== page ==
On Schwartz’s watch, $1 million of the fund was dedicated to microloans to small businesses that typically range from $1,000 to $7,000.
The treasurer’s office has partnered with ACCION, a nonprofit that runs microfinance programs across the globe and administers the Nevada program, picking the recipients. In the last year, the fund has issued 94 microloans.
The state is guaranteed a return of 3.06 percent on the microloans and ACCION assumes the risk of defaults. Schwartz is recommending that his successor double the amount of money provided to microloans.
Apart from that, the Silver State Opportunity Fund mainly supports large investments and at Schwartz’s suggestion, has focused its efforts on Nevada businesses rather than out-of-state entities. Schwartz had at one point sought to abolish the fund, but did not carry out that plan.
Hewitt said the fund has invested in 29 businesses and supports nearly 2,400 jobs.
During Schwartz’s term, the Nevada College Kick Start program — which launches college savings accounts for all kindergartners in the state and seeds them with $50 each — has become a statutory program instead of merely a pilot program.
One of the biggest challenges has been that parents can’t add money directly to the account and must open a separate account, meaning the money is inaccessible and forgotten to large numbers of families. That’s counter to the purpose of the program, which is based on the research that children are up to seven times more likely to go to college if they know someone is saving for them.
In the years following its inception in 2013 under former Treasurer Kate Marshall, the office and its college savings company partners have joined forces with an online portal called Vistashare.
Families must acknowledge the money is there or it will revert back to the state after their child finishes fourth grade. Previously, about 2 percent of accounts were claimed, but under Vistashare, more than 15 percent have been acknowledged, Hewitt said.
Schwartz tried to launch an incentive program that would give families $1,000 over five years if they started an account. But the program was rejected by lawmakers, and his attempts to implement incentives anyway earned him rebukes from legislators.
“Politics got in the way. Personality got in the way. And a good idea got stymied,” Hewitt said.
A $200 incentive for families who open up a companion savings account helped spur parents to open 600 more accounts. So the office is encouraging incoming treasurer Zach Conine to restart the incentives.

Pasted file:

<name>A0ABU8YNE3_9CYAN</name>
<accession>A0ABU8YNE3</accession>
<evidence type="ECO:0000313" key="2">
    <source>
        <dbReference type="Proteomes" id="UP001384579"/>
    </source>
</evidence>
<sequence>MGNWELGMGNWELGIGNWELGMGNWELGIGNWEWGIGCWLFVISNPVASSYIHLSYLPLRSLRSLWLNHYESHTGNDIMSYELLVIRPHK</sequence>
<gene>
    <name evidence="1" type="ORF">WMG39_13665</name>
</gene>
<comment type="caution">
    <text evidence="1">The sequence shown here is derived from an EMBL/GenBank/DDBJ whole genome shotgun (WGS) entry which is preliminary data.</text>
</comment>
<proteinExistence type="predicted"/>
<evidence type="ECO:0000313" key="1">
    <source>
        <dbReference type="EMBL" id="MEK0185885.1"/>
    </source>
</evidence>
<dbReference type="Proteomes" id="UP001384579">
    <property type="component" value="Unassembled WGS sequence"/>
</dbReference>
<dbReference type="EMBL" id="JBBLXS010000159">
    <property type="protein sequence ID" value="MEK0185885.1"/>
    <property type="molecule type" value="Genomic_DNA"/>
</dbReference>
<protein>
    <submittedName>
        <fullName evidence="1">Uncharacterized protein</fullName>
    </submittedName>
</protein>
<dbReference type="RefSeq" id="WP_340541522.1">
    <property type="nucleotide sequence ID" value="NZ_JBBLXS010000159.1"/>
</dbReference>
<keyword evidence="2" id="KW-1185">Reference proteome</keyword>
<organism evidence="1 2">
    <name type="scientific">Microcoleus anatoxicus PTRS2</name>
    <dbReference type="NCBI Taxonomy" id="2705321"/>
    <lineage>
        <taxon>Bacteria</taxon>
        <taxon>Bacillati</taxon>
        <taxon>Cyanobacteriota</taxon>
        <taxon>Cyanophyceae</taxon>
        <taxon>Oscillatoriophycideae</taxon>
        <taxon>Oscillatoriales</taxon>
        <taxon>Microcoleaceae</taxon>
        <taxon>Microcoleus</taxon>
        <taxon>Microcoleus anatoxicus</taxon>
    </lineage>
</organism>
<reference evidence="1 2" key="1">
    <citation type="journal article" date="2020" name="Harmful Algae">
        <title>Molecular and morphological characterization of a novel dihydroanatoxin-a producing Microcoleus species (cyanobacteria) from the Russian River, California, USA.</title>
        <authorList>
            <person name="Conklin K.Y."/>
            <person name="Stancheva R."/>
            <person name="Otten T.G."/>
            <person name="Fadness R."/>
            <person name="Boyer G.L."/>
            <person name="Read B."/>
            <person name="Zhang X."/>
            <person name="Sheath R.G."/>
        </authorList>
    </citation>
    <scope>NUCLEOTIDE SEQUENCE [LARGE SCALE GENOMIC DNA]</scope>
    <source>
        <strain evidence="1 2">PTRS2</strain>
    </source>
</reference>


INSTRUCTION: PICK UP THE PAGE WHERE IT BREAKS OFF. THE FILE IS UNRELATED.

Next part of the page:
Following more tension with the Legislature, lawmakers drastically reduced the marketing budget for the treasurer’s college savings program from more than $1 million to $176,000. Funded not by taxpayer money but by account service fees, the outreach budget funded commercials and an ad campaign centered on a cartoon character named Sage the College Savings Tortoise.
Conine has been noncommittal about keeping the backpack-wearing tortoise as the office’s mascot, saying he instead wants “navigators” who guide families through the process of enrolling in college savings.
The treasurer’s office is requesting a bill in the next session that would raise the cap on college savings marketing and outreach. It has also begun the process of evaluating where it can most effectively market its program.
Rather than simply sponsoring booths at events, the office wants to dig deeper into community partnerships. The office is studying how to “find places like Zach talks about where community leaders and people they trust are also invested in the cause,” Hewitt said.
Schwartz said he thinks that’s a good idea, but also doesn’t want to diminish the impact of Sage. At community events, kids would gravitate toward the mascot they saw on baseball cards they received at school or throwing out the first pitch at the Reno Aces game and it would open the door for treasurer’s office staffers to start a conversation with the adults about college savings. Hewitt says one college savings company partner openly doubted the power of the mascot but has recently become convinced of its efficacy.
“Kids love Sage, and they bring their parents. It’s that simple,” Schwartz said.
Promoting college savings has been a learning curve for staff. Hewitt said they initially approached the program by telling parents about the ever-growing, total cost of college. The numbers are staggering — experts estimate that if college cost inflation doesn’t slow down, the sticker price for a four-year public school in 18 years could be more than $200,000.